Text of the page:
The marbled murrelet is a secretive, elusive little seabird that makes it home in the chilly coastal waters of the Pacific Coast, from Alaska south to California. Though this robin-sized bird was commonly seen on the water and was documented by naturalists as early as the 18th century, the murrelet kept its nesting location a mystery for nearly 200 years. The discovery of the first nest in 1975—on a branch of old-growth Douglas fir, 148 feet above the forest floor— allowed scientists to begin piecing together the murrelet’s very bizarre life story.
That life story involves a mated pair of murrelets flying as far as 50 miles inland from the sea to a wide, platform-style branch where they make a stall-out landing on their tiny webbed feet. It involves a bird the size of a robin laying a single egg the size of a chicken’s egg. It involves a month of 24-hour incubation shifts for male and female followed by another month of shared feeding visits—as many as eight each day. And, most incredibly, it involves a chick that leaves its nest at dusk one night to fly (for the first time) some unknown distance toward the sea (which it has never seen) without guidance from its parents (who are usually absent). If and when the chick reaches the sea, it begins to swim and dive for fish (which it has never done) and live the life of a fully fledged seabird.
Because it spends its life at sea and in the old-growth forest, the marbled murrelet’s life story is intimately connected to the health of these two ecosystems. A thriving population of marbled murrelets indicates healthy oceans and pristine forests. Sadly, murrelets are not thriving. Throughout its range, murrelet populations are plummeting. After decades of logging our old-growth forests, polluting our marine waters, and depleting our once-abundant fisheries, we have pushed the murrelets toward extinction. Throughout its range, the murrelet appears on official government lists of endangered, threatened, or at-risk species. These listings help provide some protection for the murrelet and its dual habitats and also help fund critical scientific research on the species.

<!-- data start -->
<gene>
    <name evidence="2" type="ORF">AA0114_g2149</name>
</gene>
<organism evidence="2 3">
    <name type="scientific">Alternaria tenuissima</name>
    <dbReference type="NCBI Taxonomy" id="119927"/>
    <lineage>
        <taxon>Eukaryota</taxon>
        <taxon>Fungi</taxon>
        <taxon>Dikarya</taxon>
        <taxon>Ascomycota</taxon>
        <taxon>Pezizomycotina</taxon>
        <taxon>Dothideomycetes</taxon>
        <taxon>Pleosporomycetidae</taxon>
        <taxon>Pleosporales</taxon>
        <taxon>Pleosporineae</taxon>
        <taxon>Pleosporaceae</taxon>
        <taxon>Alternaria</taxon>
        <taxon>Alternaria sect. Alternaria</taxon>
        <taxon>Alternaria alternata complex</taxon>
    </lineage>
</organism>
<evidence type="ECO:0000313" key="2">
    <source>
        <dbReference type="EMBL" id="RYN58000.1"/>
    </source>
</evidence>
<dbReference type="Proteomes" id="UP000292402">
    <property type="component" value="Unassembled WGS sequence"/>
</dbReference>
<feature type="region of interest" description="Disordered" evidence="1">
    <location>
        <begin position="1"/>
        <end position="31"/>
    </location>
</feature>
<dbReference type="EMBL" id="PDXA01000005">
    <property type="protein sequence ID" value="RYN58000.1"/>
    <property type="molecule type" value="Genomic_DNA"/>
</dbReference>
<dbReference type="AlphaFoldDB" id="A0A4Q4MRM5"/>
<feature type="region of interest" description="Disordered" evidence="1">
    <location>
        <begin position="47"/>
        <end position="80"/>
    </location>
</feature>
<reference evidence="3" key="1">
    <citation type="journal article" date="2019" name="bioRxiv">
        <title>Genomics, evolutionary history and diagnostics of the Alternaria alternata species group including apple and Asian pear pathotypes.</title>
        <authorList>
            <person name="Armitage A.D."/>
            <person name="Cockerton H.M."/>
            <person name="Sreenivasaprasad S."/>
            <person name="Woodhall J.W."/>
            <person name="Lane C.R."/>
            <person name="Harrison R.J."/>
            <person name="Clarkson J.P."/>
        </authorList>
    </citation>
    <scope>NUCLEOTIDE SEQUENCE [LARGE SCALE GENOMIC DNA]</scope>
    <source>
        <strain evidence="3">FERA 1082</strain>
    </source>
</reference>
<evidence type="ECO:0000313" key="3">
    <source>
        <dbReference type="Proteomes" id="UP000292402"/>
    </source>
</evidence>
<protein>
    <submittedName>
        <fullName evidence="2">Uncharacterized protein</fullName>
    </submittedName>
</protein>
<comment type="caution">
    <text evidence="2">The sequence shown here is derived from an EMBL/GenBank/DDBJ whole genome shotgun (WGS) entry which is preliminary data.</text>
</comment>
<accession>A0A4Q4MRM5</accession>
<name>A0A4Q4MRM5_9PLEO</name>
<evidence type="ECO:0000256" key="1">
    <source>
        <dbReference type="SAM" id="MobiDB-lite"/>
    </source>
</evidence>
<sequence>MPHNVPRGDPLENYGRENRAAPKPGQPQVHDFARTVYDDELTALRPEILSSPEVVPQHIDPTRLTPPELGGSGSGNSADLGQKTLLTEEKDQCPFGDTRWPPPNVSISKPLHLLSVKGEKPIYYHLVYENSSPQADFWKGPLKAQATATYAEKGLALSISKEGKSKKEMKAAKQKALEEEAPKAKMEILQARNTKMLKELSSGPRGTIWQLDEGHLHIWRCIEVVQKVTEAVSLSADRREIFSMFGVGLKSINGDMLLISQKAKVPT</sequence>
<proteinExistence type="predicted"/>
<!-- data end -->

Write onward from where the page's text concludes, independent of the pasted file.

Science will help us understand the marbled murrelet, but art will help us save it. Artist Joseph Rossano’s exquisite Mirrored Murrelets encourages us to question our relationship to one particular bird and, at the same time, question our relationship to other birds and other living creatures. Why do marbled murrelets matter? Do we need old-growth forests? Do the murrelets and the trees need us? How do the mirrored murrelets affect and reflect us? Is the beauty of the earth fragile and fleeting like the glass murrelets? Can we afford to ignore the murrelets and other imperiled species we have never heard or heard of?
What is so extraordinary about Rossano’s Mirrored Murrelets installation is that it allows viewers to “see” the birds and create a connection to them. In the wild, murrelets are difficult to find and nearly impossible to observe—much less contemplate. Murrelets are active in the forest before dawn and appear as small silhouettes hurtling themselves across the sky at speeds pushing 100 mph. Even for experienced birders, a murrelet is more blur than bird. At sea, a murrelet is boat shy and quick to dive beneath the waves and out of sight. Quick cameras capture only a splash, tail feathers, and webbed feet. There is no time to be contemplative, only disappointed.
Joseph Rossano’s Mirrored Murrelets has the power to transport viewers on bright wings to a place where big questions can be asked and answered by individual voices.
Maria Mudd Ruth, author of Rare Bird: Pursuing the Mystery of the Marbled Murrelet